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I am a bit confused on what should be used when you have to select one option out of the two possible options. Working on a touch screen interface

For ex 1- Selecting a Tax type in a retail store, Options are Inclusive and Exclusive enter image description here

enter image description here

Ex 2- Selecting a discount type

enter image description here

enter image description here

I can't figure out how one option can be preferred over the other in cases like these. So, can anyone tell me a reason or two to choose one over another in similar cases like mentioned in examples.

  • 1
    A lot of the time, there's little to choose between the two. One possible reason against a toggle button is that -- as mentioned on UX many times -- a poorly-designed toggle button can be confusing. Sometimes it's unclear which half is the "active" one (not the case in your examples) and sometimes it's unclear whether it's showing the current value, or the CTA (blue rectangle) will select the value to be made current. – TripeHound Aug 7 '17 at 11:15
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I think you're referring to toggle switches here. That being said, Radio buttons let users select one option from two or more choices whereas a toggle switch mimics a physical switch that allows users to turn things on or off.

You can also refer to these UX guidelines by Microsoft on when to use which control:

Guidelines for toggle switch control

Guidelines for radio-button control

Edit: As we're dealing with just two options, you can use radio button for touch interface provided they are easy to tap.

From the screenshots, it seems you're working on a non-touch UI (taking a hint from dropdown). This and that we're dealing with just two options here, I would recommend radio-buttons for this use case. Had it been more than three options, I would have gone ahead with a Toggle Button (not a switch)

  • I've edited the question as it's a Toggle switch. Thanks. – Harshit Choudhary Jul 28 '15 at 5:56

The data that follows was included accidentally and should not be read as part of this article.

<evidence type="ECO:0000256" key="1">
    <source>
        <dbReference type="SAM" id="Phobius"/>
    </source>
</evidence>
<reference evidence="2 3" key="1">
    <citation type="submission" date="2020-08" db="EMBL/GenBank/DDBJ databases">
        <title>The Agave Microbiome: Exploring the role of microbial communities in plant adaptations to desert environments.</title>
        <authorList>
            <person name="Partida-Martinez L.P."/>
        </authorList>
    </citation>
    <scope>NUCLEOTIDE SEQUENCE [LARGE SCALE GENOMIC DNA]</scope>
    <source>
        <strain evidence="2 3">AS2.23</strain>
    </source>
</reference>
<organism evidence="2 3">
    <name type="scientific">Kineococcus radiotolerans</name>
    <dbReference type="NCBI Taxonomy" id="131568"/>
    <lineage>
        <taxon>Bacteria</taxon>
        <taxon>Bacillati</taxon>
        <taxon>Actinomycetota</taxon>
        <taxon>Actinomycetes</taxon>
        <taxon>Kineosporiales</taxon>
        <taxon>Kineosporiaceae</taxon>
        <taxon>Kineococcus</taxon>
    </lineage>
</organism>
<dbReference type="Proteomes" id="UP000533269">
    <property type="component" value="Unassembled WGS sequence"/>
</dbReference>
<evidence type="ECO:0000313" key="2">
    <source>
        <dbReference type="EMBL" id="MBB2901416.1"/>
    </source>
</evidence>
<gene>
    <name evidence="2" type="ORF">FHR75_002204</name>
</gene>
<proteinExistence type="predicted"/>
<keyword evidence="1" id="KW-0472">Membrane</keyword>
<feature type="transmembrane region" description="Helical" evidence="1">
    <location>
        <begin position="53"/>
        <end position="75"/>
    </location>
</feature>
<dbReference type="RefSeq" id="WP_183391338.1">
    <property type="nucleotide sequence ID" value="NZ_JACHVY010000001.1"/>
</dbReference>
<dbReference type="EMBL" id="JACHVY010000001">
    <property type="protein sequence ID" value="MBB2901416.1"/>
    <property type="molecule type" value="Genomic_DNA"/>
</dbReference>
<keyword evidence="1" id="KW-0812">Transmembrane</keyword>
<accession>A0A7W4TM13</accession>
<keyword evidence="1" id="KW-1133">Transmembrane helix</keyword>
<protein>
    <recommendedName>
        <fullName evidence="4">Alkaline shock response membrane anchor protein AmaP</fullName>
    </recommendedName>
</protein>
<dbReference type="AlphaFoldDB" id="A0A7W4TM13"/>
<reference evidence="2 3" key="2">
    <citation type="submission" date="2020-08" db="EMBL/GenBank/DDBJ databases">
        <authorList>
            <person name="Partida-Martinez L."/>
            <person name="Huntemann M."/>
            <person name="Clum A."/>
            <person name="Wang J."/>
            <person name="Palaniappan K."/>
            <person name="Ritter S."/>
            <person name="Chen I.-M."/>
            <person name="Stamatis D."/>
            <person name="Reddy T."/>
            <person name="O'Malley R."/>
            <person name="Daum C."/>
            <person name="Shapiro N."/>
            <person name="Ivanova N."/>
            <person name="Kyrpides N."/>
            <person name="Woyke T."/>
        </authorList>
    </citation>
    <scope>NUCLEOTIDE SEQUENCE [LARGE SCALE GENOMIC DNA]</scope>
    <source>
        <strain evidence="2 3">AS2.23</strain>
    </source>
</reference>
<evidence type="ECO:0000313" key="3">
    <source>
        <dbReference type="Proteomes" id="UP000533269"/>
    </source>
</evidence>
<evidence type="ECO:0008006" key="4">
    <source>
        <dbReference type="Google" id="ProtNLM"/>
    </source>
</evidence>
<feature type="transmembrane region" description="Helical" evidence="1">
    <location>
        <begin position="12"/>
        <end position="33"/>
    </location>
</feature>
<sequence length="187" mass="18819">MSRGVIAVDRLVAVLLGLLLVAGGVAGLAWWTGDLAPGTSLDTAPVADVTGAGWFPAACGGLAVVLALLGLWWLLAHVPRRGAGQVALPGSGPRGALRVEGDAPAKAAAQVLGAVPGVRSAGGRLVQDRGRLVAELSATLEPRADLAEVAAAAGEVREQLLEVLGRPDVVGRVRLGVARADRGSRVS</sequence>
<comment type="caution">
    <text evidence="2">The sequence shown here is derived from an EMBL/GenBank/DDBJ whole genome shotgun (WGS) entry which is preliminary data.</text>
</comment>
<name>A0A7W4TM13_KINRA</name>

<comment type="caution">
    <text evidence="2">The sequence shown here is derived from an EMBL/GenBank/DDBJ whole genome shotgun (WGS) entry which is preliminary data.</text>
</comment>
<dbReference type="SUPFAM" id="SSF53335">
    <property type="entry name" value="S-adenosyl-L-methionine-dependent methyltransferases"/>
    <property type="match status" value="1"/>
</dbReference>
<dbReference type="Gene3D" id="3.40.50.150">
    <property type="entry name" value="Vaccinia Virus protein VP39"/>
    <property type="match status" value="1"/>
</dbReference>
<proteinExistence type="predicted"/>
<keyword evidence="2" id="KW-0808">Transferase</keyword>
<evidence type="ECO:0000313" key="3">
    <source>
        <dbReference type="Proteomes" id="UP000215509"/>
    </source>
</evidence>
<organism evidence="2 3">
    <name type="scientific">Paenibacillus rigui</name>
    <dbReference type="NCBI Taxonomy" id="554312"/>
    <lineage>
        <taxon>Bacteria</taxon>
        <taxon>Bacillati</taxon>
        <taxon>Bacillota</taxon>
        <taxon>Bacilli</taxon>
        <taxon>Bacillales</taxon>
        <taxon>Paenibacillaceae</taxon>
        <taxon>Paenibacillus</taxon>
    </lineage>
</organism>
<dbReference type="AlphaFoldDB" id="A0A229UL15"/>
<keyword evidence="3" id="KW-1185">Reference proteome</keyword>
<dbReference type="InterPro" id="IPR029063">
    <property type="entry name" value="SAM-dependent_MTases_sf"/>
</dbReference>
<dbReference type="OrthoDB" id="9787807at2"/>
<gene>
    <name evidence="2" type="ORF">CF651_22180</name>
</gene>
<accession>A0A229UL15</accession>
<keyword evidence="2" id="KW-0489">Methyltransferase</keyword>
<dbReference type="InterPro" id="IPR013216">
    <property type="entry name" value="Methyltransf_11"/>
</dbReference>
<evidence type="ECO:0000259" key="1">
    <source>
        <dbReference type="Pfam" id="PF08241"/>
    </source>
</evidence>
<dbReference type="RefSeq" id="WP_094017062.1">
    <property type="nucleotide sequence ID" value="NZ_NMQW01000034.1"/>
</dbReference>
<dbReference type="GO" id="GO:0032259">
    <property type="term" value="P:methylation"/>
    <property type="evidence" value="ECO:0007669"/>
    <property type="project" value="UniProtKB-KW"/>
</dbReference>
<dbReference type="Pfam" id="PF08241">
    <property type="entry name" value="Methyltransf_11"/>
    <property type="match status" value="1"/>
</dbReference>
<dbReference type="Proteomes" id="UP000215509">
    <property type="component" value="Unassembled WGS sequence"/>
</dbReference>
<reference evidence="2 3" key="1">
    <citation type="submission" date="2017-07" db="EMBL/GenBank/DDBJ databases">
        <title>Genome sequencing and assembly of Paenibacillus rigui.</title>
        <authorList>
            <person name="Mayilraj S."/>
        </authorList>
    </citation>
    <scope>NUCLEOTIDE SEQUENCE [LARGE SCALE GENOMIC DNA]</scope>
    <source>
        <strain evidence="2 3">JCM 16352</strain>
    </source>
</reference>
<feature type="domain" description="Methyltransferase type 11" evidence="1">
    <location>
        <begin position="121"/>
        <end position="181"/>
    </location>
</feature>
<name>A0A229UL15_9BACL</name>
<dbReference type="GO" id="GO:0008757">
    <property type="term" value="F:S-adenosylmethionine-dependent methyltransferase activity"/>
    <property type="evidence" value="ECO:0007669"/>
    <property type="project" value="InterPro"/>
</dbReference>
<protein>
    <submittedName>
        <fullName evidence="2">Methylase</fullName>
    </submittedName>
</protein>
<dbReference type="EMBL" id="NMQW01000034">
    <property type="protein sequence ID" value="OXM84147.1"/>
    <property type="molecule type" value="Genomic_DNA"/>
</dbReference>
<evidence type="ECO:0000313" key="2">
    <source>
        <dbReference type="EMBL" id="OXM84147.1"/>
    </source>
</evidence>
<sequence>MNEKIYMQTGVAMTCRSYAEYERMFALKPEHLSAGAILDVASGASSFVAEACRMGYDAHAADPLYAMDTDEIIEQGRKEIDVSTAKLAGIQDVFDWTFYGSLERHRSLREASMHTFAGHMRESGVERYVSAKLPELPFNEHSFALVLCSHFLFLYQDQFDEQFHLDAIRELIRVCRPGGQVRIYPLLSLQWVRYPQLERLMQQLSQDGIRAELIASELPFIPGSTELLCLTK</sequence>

• Also, it's a touch UI, similar to material dropdowns. Thanks for sharing guidelines, although I've gone through similar guideline but was still confused. – Harshit Choudhary Jul 28 '15 at 5:59
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I think where the confusion comes is in your question where you say the options are

"Selecting a Tax type in a retail store, Options are Inclusive and Exclusive"

.. do you mean inclusive OR exclusive?

A quick run-down of radio buttons and toggles:

A toggle button should be used when there are ONLY two mutually exclusive options. Think of it like a light switch - the light can either be on or off, not both. In your example this would work if a tax type can be only inclusive OR exclusive.

Toggle Button

Radio buttons are great when there are three or more mutually exclusive options. Think of it like picking the month you were born in; you if say you were born in July, you therefore weren't born in any of the other 11 months. In your example this should only be used if there are other options, e.g. if it could be inclusive OR exclusive OR another option.

Radio Button

When the options aren't mutually exclusive, tick boxes should be used. Think of it like picking foods you like. You can like burgers and hot dogs, and liking burgers does not prevent you from liking hot dogs. In your example, this should be used if a tax type could be inclusive AND exclusive - therefore the user could tick both.